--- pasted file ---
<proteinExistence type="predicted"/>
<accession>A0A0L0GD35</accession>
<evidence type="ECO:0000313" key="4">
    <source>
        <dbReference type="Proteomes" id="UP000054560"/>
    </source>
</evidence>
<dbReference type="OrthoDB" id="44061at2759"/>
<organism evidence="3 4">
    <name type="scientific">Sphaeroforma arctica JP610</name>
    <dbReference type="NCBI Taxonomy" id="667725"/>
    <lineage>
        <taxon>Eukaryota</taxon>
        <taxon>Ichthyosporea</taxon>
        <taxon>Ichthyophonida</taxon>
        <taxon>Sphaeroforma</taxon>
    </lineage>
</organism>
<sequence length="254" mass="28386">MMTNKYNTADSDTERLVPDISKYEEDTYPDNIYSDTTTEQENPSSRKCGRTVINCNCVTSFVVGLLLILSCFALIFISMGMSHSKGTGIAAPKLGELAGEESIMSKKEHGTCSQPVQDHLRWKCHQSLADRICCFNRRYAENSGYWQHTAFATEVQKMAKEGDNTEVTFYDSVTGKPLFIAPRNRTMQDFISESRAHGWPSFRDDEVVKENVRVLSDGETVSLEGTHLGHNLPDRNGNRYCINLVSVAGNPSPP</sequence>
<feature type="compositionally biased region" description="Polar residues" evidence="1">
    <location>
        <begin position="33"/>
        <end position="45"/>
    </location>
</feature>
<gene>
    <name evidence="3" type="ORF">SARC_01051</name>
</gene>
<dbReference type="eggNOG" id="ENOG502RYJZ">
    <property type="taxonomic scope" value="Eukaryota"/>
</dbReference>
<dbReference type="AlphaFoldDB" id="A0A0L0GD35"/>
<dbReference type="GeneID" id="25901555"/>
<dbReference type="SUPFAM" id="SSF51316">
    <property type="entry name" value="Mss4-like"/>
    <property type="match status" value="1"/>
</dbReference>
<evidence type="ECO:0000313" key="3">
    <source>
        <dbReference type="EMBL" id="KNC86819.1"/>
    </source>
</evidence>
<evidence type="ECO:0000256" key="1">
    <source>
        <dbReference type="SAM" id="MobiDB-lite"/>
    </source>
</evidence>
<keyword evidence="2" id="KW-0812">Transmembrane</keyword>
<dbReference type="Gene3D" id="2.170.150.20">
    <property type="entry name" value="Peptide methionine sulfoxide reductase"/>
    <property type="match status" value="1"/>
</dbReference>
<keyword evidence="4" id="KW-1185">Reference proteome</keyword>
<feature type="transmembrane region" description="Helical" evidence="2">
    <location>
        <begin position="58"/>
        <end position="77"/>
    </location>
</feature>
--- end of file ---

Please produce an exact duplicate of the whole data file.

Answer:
<proteinExistence type="predicted"/>
<accession>A0A0L0GD35</accession>
<evidence type="ECO:0000313" key="4">
    <source>
        <dbReference type="Proteomes" id="UP000054560"/>
    </source>
</evidence>
<dbReference type="OrthoDB" id="44061at2759"/>
<organism evidence="3 4">
    <name type="scientific">Sphaeroforma arctica JP610</name>
    <dbReference type="NCBI Taxonomy" id="667725"/>
    <lineage>
        <taxon>Eukaryota</taxon>
        <taxon>Ichthyosporea</taxon>
        <taxon>Ichthyophonida</taxon>
        <taxon>Sphaeroforma</taxon>
    </lineage>
</organism>
<sequence length="254" mass="28386">MMTNKYNTADSDTERLVPDISKYEEDTYPDNIYSDTTTEQENPSSRKCGRTVINCNCVTSFVVGLLLILSCFALIFISMGMSHSKGTGIAAPKLGELAGEESIMSKKEHGTCSQPVQDHLRWKCHQSLADRICCFNRRYAENSGYWQHTAFATEVQKMAKEGDNTEVTFYDSVTGKPLFIAPRNRTMQDFISESRAHGWPSFRDDEVVKENVRVLSDGETVSLEGTHLGHNLPDRNGNRYCINLVSVAGNPSPP</sequence>
<feature type="compositionally biased region" description="Polar residues" evidence="1">
    <location>
        <begin position="33"/>
        <end position="45"/>
    </location>
</feature>
<gene>
    <name evidence="3" type="ORF">SARC_01051</name>
</gene>
<dbReference type="eggNOG" id="ENOG502RYJZ">
    <property type="taxonomic scope" value="Eukaryota"/>
</dbReference>
<dbReference type="AlphaFoldDB" id="A0A0L0GD35"/>
<dbReference type="GeneID" id="25901555"/>
<dbReference type="SUPFAM" id="SSF51316">
    <property type="entry name" value="Mss4-like"/>
    <property type="match status" value="1"/>
</dbReference>
<evidence type="ECO:0000313" key="3">
    <source>
        <dbReference type="EMBL" id="KNC86819.1"/>
    </source>
</evidence>
<evidence type="ECO:0000256" key="1">
    <source>
        <dbReference type="SAM" id="MobiDB-lite"/>
    </source>
</evidence>
<keyword evidence="2" id="KW-0812">Transmembrane</keyword>
<dbReference type="Gene3D" id="2.170.150.20">
    <property type="entry name" value="Peptide methionine sulfoxide reductase"/>
    <property type="match status" value="1"/>
</dbReference>
<keyword evidence="4" id="KW-1185">Reference proteome</keyword>
<feature type="transmembrane region" description="Helical" evidence="2">
    <location>
        <begin position="58"/>
        <end position="77"/>
    </location>
</feature>